The small Scottish town of Newmilns may not immediately appear a place of Hollywood dreams, but one of its last remaining mills has a particularly glamorous claim to fame.
Fans of the latest television sensation to cross the Atlantic, Boardwalk Empire, may be too captivated by the seedy gangster violence of prohibition America to spend much time considering the lavish décor. But much of the lacework that provides a backdrop came from the modest Ayrshire firm of Morton Young & Borland Textiles. The £12m series has distinguished itself by seeking out authentic props to reflect 1920s Atlantic City – and that search took the team to Britain, where MYB has provided period fabrics.
It is not the first time that the firm, founded more than a century ago, has achieved celluloid fame. Its lace wallpaper was featured in Sex And The City 2 and it has also provided fabrics for two Harry Potter films, Tim Burton's Alice In Wonderland and the forthcoming Bel Ami starring Uma Thurman.
The Ayrshire company, explained its head designer, Margot Graham, was particularly suited to the sets used in Boardwalk Empire: "The fabric coming off our looms now is the same as it would have been in the 1920s so it's very authentic," she said.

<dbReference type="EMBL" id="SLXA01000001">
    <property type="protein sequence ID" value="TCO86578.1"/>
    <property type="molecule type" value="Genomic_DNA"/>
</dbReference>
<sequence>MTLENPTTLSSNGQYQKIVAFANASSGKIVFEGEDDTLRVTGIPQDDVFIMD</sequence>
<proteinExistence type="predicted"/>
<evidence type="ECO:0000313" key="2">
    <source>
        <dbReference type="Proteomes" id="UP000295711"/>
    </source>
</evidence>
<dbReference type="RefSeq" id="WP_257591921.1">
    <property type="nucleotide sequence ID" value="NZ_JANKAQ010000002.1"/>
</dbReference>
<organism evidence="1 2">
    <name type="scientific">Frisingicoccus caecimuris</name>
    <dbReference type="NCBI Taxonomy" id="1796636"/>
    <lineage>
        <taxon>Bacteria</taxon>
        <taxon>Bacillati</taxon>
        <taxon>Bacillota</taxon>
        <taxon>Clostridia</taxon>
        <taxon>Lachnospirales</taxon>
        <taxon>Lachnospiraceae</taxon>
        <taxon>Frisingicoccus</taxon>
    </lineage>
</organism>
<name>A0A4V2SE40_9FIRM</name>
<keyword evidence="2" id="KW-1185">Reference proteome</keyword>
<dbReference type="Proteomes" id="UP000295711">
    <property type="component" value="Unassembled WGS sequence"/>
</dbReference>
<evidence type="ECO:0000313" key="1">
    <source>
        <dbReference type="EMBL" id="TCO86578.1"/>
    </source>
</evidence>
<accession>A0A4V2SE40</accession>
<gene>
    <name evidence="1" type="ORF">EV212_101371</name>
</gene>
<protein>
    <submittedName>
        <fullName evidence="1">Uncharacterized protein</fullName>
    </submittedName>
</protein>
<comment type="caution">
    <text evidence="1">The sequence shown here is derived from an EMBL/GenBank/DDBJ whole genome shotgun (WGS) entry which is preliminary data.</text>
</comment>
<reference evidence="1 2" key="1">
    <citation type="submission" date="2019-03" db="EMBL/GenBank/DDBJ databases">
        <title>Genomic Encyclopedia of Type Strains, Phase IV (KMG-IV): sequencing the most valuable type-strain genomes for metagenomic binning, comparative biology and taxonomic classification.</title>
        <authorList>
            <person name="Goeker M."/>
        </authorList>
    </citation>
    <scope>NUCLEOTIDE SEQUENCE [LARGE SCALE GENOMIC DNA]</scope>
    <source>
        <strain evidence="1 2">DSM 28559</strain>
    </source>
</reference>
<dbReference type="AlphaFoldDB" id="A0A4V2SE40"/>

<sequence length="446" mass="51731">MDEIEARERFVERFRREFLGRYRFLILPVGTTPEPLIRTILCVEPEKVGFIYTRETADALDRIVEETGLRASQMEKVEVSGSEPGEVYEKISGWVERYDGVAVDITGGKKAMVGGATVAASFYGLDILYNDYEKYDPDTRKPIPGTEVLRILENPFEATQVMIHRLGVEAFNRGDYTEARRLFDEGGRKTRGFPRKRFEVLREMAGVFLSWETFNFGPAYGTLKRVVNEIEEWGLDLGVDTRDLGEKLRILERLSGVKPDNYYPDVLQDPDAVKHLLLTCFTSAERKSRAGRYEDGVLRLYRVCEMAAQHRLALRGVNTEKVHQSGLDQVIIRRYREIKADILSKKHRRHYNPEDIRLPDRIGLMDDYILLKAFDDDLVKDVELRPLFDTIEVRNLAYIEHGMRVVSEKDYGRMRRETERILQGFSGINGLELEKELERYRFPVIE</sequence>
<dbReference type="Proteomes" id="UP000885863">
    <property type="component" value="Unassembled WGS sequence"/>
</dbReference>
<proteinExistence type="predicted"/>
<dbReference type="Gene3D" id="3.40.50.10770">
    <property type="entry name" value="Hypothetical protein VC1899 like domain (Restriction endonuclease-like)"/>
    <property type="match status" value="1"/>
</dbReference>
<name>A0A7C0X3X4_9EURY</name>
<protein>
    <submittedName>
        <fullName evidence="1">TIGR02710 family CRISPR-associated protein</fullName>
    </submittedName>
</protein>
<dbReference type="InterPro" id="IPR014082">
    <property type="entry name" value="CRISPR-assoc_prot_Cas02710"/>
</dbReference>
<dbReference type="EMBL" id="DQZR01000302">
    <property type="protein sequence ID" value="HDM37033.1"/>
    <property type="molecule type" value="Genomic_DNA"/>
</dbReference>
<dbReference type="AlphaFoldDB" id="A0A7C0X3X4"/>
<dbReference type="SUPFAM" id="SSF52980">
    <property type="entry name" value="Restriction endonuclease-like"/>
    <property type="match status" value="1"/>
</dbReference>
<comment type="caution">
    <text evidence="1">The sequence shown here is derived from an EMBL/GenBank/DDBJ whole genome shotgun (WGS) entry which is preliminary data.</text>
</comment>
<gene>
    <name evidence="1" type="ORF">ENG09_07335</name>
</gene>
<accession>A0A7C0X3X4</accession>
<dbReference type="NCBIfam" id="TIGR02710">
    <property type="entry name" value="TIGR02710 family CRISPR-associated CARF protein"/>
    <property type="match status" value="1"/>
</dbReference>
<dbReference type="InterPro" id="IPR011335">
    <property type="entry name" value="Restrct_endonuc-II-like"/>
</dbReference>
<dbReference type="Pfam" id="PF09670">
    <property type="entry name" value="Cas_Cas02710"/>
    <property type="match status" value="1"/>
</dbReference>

Founded in 1900 by Thomas Morton and Alex Young, the company first manufactured Scotch Leno Gauze Weave, more commonly known as Madras, and is now the world's sole producer of the fabric.
A decade later it introduced Nottingham Lace Looms. Over the years it adapted to survive the decline of the lace industry, which saw the number of mills locally decline from 32 to just two. Today it employs 16 weavers on its machine looms.
"What we're doing is unique," Ms Graham told Scotland on Sunday. "All of our manufacturing and the other fabrics we produce are unlike anything else out there." One of its four divisions, MYB Screen specialises in wide flame retardant fabrics – produced on its 12-metre wide 100 year-old Nottingham looms – for the theatre and film markets.
The HBO production, starring Steve Buscemi and Scottish actress Kelly Macdonald, prides itself on its authenticity. Among the textiles MYB supplied were Griffin, from its Scottish lace pattern archive, and Meadow Lily, based on a design found at the Victoria & Albert museum in London.
Ms Graham said she had spotted their lacework in both a casino and an office in the first episode. "We always try to reinvent a design and our patterns to make them more up-to-date, while preserving tradition," she said.